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Dec 12th
Still Waiting for the Train PDF Print E-mail
Written by Terence Cantarella   
March 2009

Biscayne Corridor residents to FDOT: Yes! And please hurry!

South Florida, like many densely populated metro regions around the nation, is planning to expand commuter-rail transit in an effort to curb traffic congestion, create jobs, lower emissions, and reduce fuel dependence. The only problem, say many Biscayne Corridor residents, is that it’s not happening fast enough.

Some 50 people showed up at the Miami Shores Country Club on the evening February 12 for the Florida Department of Transportation’s “Phase 2 Kick-off Meeting” of their South Florida East Coast Corridor study. The study, launched in 2005, has been examining the possibility of adding passenger trains to the Florida East Coast Railway.

The railway (known as the FEC) runs along the coast from Miami to Jacksonville, and then connects to other railroads that head north up the Eastern Seaboard. But the southernmost 85-mile stretch, which roughly parallels U.S. 1 from downtown Miami (Biscayne Boulevard) to West Palm Beach, passes through the centers of 28 South Florida cities, making it an obvious candidate for commuter-rail services and the focus of FDOT’s study.

Built by oil and hotel magnate Henry Flagler in the late 19th Century, the FEC played a major role in Florida’s development, bringing goods and people to the once inaccessible southern end of the peninsula. But competition from cars, affordable air travel, and problems posed by a workers’ strike brought passenger service to an abrupt end in 1968, and the railroad has carried nothing but freight ever since. Reinstating passenger service today, says FDOT, would not only ease north-south traffic congestion on I-95 and U.S. 1, but also improve the quality of life along the corridor.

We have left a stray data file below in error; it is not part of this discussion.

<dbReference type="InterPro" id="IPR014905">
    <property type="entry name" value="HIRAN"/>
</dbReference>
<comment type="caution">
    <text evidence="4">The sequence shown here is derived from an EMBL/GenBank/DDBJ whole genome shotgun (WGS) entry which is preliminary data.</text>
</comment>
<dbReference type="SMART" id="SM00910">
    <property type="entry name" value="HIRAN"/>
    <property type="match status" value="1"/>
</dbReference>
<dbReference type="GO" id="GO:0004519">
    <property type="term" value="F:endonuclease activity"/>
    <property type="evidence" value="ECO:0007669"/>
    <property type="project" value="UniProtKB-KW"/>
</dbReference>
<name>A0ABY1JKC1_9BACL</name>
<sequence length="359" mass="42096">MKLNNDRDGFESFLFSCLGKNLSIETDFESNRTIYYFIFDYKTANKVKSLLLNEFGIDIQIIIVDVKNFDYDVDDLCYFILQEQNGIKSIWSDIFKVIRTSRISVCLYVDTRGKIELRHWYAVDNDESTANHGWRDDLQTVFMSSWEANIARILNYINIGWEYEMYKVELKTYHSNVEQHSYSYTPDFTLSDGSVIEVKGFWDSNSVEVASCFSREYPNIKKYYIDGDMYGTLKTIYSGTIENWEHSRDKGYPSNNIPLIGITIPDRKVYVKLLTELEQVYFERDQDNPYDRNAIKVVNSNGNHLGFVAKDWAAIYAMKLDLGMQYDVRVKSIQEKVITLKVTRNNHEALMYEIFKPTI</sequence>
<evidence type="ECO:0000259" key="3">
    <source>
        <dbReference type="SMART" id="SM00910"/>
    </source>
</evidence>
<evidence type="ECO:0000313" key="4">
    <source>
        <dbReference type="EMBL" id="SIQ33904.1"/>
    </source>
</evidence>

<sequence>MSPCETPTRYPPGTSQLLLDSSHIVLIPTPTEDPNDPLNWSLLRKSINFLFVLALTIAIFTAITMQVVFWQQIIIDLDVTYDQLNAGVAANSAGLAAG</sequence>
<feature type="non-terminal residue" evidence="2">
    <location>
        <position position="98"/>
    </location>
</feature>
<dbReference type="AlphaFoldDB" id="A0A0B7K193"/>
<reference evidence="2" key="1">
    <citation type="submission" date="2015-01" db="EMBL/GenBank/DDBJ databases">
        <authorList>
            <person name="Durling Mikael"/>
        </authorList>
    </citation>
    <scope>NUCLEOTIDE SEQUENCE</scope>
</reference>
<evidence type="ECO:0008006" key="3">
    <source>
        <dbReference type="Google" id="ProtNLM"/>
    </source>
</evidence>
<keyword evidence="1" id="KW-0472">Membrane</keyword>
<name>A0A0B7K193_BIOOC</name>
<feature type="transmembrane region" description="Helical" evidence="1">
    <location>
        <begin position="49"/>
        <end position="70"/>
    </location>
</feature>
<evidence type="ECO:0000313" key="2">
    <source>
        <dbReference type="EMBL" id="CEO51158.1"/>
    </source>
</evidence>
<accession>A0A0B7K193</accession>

The gathering in Miami Shores, one of 11 meetings in the tri-county area over the past five weeks, was part of an effort by FDOT to involve the public as they move toward deciding things like transit technologies, routes, station locations, and possible connections to Tri-Rail in the west. Attendees had an opportunity to examine project illustrations, mingle with project reps, and ask questions following a half-hour presentation.

Sue Gibbons of Gannett Fleming, the consulting firm working on the rail study, began the evening with these prophetic words: “If you think congestion is bad today, there’s an enormous amount of growth that’s going to take place between now and 2030, and it’s only going to get worse.”

Within the 100-foot-wide FEC corridor, she explained, there’s room for up to five tracks, so a combination of local, express, and even inter-city Amtrak trains is possible. But she cautioned, “In the very best of circumstances, it’s going to be six years or more before we actually have service running anywhere on this corridor -- and probably many more years than that before the whole plan is implemented.”

That timeline frustrated Miami Shores resident John Van Leer, who stood up and stated, “I’d really like to ride on this system before I die.”

Scott Seeburger, project manager at FDOT, noted that securing funding for the project is a major cause of the delay: “The hang-up is that we’re trying to capture federal money, which eats up a lot of time.” The federal government will fund up to 50 percent of the project, he said, and FDOT’s protracted studies are necessary in order to comply with complicated federal regulations. With an estimated project cost of $4 to $10 billion, federal money will be essential.